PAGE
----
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The second article on Section A of the F5 syllabus looks at target costing and life-cycle costing. These can be regarded as relatively modern advances in management accounting so it is worth first looking at the approach taken by conventional costing.
Typically, conventional costing attempts to work out the cost of producing an item incorporating the costs of resources that are currently used or consumed. Therefore, for each unit made the classical variable costs of material, direct labour and variable overheads are included (the total of these is the marginal cost of production), together with a share of the fixed production costs. As explained last month, the fixed production costs can be included using a conventional overhead absorption rate or they can be accounted for using activity based costing (ABC). ABC is more complex but almost certainly more accurate. However, whether conventional overhead treatment or ABC is used the overheads incorporated are usually based on the budgeted overheads for the current period.
Once the total absorption cost of units has been calculated, a mark-up (or gross profit percentage) is used to determine the selling price and the profit per unit. The mark-up is chosen so that if the budgeted sales are achieved, the organisation should make a profit.
There are two serious flaws in this approach:
1. The product’s price is based on its cost, but no-one might want to buy at that price. The product might incorporate features which customers do not value and therefore do not want to pay for and competitors’ products might be cheaper, or at least offer better value for money. This flaw is addressed by target costing.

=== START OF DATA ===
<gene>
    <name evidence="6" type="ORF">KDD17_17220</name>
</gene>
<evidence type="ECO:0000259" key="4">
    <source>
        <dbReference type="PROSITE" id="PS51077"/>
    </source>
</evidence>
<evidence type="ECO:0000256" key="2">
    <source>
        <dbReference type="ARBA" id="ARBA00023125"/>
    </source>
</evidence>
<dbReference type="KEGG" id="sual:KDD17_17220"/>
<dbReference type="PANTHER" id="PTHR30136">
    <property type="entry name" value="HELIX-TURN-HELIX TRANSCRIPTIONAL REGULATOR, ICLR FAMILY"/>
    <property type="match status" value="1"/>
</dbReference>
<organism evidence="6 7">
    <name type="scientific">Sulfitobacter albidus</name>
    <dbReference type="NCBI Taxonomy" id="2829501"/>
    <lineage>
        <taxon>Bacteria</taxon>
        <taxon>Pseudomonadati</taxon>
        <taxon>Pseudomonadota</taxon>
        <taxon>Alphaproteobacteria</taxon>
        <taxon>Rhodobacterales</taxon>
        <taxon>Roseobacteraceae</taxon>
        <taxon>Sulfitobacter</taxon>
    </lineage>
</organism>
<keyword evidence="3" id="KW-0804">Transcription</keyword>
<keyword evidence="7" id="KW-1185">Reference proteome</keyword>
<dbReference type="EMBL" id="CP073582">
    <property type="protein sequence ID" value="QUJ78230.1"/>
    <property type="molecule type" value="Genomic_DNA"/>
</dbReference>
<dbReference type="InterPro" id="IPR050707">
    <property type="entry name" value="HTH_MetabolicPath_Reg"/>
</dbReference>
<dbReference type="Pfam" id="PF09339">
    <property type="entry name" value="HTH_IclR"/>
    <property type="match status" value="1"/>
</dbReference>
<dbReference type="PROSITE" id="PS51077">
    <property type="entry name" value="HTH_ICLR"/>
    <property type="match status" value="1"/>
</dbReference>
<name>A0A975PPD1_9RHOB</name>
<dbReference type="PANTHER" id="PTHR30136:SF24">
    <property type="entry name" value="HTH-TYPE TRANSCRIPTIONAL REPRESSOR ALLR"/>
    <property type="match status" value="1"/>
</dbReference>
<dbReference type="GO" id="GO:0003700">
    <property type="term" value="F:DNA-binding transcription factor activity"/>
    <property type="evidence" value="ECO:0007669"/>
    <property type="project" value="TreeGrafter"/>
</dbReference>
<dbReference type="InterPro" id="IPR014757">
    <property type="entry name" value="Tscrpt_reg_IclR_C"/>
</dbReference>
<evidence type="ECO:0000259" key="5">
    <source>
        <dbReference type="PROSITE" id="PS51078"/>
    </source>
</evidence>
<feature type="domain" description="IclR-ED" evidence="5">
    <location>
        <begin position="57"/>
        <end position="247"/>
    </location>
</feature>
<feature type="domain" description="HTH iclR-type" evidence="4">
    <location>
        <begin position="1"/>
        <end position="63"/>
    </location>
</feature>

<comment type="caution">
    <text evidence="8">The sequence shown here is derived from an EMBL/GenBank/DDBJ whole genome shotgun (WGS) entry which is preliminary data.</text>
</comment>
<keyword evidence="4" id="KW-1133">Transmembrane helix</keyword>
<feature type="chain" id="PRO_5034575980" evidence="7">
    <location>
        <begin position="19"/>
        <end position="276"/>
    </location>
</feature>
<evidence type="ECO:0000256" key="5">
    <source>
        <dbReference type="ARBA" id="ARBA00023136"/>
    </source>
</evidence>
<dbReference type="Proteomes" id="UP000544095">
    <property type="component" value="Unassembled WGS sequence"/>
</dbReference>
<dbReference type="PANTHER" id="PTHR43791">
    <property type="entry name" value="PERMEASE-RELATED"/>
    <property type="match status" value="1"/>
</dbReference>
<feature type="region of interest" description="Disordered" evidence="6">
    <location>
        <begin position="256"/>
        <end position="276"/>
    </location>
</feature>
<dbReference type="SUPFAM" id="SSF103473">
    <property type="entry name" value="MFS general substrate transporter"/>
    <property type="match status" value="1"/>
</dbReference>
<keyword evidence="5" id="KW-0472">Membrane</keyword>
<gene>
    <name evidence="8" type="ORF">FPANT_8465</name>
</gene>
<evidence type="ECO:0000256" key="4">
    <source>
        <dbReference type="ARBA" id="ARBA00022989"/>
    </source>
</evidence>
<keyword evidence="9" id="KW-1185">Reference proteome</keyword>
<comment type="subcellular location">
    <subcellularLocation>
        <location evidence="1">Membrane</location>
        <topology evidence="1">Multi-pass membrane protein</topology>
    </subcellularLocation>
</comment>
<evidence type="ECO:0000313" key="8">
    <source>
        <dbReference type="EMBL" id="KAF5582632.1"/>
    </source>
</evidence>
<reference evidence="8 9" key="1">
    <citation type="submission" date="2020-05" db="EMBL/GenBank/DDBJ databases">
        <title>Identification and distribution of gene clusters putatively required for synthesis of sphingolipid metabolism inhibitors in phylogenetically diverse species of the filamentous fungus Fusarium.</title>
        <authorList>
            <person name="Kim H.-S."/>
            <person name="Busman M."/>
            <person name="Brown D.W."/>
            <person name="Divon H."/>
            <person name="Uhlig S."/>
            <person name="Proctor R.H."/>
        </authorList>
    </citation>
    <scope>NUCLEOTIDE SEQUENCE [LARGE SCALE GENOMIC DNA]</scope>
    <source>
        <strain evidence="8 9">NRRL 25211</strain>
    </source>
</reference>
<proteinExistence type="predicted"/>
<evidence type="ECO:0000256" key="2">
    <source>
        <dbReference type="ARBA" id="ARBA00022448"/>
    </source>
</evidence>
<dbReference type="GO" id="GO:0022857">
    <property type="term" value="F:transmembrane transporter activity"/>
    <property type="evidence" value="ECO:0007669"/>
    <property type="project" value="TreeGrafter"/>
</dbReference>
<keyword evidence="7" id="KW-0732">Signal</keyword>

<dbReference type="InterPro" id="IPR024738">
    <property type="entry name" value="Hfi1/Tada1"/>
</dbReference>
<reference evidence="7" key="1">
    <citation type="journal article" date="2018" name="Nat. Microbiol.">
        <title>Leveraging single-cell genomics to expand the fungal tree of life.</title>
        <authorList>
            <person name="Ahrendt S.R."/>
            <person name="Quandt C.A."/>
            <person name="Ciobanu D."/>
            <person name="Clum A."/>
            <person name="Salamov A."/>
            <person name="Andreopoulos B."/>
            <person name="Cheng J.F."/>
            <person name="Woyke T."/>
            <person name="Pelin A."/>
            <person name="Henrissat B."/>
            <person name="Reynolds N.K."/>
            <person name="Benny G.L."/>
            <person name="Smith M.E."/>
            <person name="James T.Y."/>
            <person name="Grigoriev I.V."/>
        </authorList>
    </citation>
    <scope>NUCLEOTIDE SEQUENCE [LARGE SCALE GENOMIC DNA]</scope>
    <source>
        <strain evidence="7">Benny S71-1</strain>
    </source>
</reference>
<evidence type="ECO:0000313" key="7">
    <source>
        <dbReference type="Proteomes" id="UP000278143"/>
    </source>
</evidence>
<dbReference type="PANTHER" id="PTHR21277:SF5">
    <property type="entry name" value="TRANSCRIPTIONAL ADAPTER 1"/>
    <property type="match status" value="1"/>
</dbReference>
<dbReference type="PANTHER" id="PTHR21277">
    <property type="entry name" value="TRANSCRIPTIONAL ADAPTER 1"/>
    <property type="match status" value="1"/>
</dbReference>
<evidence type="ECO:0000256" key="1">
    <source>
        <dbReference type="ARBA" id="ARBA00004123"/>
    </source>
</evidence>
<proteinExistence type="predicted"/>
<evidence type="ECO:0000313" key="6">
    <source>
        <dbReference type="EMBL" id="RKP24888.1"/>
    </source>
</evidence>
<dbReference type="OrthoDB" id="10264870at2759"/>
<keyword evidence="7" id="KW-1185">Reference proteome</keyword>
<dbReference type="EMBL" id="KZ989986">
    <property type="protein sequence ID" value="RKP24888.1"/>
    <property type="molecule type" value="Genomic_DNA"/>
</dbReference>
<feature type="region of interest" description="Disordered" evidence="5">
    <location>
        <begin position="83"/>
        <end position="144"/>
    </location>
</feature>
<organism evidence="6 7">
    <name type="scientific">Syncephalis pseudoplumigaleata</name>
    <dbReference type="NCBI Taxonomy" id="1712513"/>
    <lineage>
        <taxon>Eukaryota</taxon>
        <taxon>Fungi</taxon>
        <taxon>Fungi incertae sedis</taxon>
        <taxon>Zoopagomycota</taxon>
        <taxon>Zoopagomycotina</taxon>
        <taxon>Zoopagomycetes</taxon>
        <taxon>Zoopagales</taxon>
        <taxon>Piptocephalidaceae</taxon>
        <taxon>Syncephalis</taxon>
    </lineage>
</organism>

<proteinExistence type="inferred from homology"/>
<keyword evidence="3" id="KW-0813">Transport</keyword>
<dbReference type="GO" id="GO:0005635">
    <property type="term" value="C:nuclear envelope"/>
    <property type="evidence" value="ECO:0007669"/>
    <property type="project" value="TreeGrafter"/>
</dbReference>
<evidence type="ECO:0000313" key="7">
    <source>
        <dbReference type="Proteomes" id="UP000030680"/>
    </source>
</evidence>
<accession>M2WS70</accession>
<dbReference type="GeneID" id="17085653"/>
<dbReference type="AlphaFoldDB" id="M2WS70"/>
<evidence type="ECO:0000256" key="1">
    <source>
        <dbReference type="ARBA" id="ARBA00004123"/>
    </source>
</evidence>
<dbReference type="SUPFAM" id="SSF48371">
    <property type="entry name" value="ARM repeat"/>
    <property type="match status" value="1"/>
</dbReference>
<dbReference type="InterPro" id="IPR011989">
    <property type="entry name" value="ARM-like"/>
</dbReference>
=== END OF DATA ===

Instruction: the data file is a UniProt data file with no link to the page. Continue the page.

2. The costs incorporated are the current costs only. They are the marginal costs plus a share of the fixed costs for the current accounting period. There may be other important costs which are not part of these categories, but without which the goods could not have been made. Examples include the research and development costs and any close down costs incurred at the end of the product’s life. Why have these costs been excluded, particularly when selling prices have to be high enough to ensure that the product makes a profit: total revenue must exceed total costs in the long term? This flaw is addressed by life-cycle costing.
Target costing is very much a marketing approach to costing. The Chartered institute of Marketing defines marketing as:
“The management process responsible for identifying, anticipating and satisfying customer requirements profitably.”